All Posts By Amy Reiter

Amy Reiter is a writer and editor based in New York. Her work has appeared in publications including The Los Angeles Times, The New York Times, The Washington Post, The Daily Beast, Glamour and Marie Claire, as well as Salon, where she was a longtime editor and senior writer. In addition to contributing to FN Dish, she blogs for Food Network’s Healthy Eats.

Drinking Tea May Bring Deeper Benefits Than You Realized

by in Food & Nutrition Experts, Food News & Trends, July 26, 2017

Coffee, tea or … well, both have their fans. But only one of them is traditionally drunk with crumpets at teatime, so, hey, tea definitely has that in its favor.

 

What’s more, a new study suggests that drinking tea, especially for women, could actually affect us at a genetic level and modulate our risk for certain diseases, especially cancer. The results were somewhat different for coffee. Big ups for tea then.

 

“Previous studies have reported health benefits of tea and the aim of our study was to investigate if tea consumption lead to epigenetic changes on the DNA, which might be one of the mechanisms behind these health effects,” the study’s lead author, Weronica Ek, a researcher at department of immunology, genetics and pathology in the Science for Life Laboratory at Uppsala University, in Sweden, tells Healthy Eats. “We did find epigenetic changes in women, but not in men, drinking tea.” Read more

Are Mangoes Really the “King of Fruits?”

by in Food News & Trends, July 24, 2017

So many “superfoods,” so little time. We know. But when the superfood in question is as juicy and pulpy-perfect as a mango (mmmm … mangoes), it’s worth paying attention.

 

Research suggests mangoes may have a variety of health benefits, including, according to two recent studies, partly funded by the National Mango Board conducted by researchers at Texas A&M University and Oklahoma State University, possibly reducing the risk of chronic inflammation and metabolic disorders. Read more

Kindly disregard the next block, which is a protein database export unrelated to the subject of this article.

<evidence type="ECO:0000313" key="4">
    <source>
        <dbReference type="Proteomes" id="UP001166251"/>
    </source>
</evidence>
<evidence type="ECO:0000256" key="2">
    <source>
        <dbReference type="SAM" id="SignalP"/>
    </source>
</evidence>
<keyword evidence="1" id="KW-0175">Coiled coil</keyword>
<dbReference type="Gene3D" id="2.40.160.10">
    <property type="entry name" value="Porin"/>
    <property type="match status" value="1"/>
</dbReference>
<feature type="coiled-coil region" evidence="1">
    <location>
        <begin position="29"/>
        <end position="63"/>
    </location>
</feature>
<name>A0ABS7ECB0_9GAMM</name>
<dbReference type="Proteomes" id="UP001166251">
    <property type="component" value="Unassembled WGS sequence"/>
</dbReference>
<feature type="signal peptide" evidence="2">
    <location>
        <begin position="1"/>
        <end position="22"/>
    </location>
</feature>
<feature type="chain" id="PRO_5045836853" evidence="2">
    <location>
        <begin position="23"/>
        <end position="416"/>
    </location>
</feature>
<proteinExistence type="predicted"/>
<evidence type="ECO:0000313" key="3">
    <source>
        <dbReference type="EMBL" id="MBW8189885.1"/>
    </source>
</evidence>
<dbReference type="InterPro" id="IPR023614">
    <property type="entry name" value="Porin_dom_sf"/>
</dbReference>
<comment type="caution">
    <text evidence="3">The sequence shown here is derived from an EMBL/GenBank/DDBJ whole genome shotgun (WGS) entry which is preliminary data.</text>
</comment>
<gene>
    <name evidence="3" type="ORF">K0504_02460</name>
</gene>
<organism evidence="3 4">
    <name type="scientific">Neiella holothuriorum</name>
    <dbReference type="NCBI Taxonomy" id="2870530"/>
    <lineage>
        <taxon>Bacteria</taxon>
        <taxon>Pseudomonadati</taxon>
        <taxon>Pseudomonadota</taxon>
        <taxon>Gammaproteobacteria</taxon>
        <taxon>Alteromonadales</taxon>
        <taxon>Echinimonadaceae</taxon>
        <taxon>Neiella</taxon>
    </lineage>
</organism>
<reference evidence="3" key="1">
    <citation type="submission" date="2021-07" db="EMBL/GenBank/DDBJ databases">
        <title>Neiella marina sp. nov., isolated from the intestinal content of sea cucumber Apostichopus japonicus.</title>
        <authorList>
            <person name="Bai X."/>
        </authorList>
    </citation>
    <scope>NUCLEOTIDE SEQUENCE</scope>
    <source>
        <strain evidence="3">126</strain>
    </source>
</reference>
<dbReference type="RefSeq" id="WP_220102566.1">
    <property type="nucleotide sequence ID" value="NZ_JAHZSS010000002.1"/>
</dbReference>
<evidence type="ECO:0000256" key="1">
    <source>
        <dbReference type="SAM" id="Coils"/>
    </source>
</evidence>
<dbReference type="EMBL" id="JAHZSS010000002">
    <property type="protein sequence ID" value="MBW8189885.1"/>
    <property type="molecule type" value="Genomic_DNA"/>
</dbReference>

Why Everyone’s Sweet on Tart Cherries

by in Food News & Trends, July 7, 2017

Tart cherries are enjoying a moment in the media sweet spot, hailed for their health benefits, including their usefulness in curtailing post-workout muscle pain and inflammation. They provide a healthy alternative to over-the-counter pain relief and may work on headaches, too, the Seattle Times observed. U.S. News dubbed the fruit “the newest post-workout superfood.”

 

Tart cherries aren’t new to the list of kitchen staples Bonnie Taub-Dix, RDN, creator of BetterThanDieting.com and author of Read It Before You Eat It, recommends exploring for their health benefits. Read more

Are Flavored Waters Messing with Your Tooth Enamel?

by in Healthy Tips, June 26, 2017

You’ve sworn off soda and you’re leery of juices, worried about their effects on your health and teeth. But, you figure, flavored waters, be they sparkling or still — Hint, La Croix, Ice, Poland Spring and their tasty, refreshing ilk — often pitched as a healthy alternative, should be OK, right? Except, wait, now you’re hearing that they may not be.

Are flavored waters messing with your tooth enamel? What’s a mindful sipper to do? We asked American Dental Association spokesperson Dr. Edmond R. Hewlett, a professor of restorative dentistry and associate dean for outreach and diversity at the UCLA School of Dentistry, to shed some light. Read more

Clearing Up the Confusion About Salt

by in Food & Nutrition Experts, Food News & Trends, June 9, 2017

We consumers may find ourselves all shook up when it comes to salt — unsure about how to absorb the latest research, which can seem to conflict. One minute we are warned to be super-careful about our salt intake or hazard increasing our risk of a host of health woes, including high blood pressure — and are further cautioned that high sodium consumption could be raising our children’s risk of heart attack and stroke. The next minute we’re told our efforts to cut down on salt intake by easing up on our salt shakers is not going to help much — and that, in fact, consuming less sodium might not do much to lower blood pressure after all. Read more

How One Simple Vending Machine Tweak Could Prompt Healthier Choices

by in Food News & Trends, Healthy Tips, May 22, 2017

You’re at work, feeling a little hungry, low energy or just in the mood to take a break, so you stroll down to the vending machine in search of a snack. You feed some cash into the machine and choose something that catches your eye. A few minutes later, you’re sitting at your desk with an empty bag, greasy fingers and an unmistakable sense of regret. Why didn’t you choose something healthier?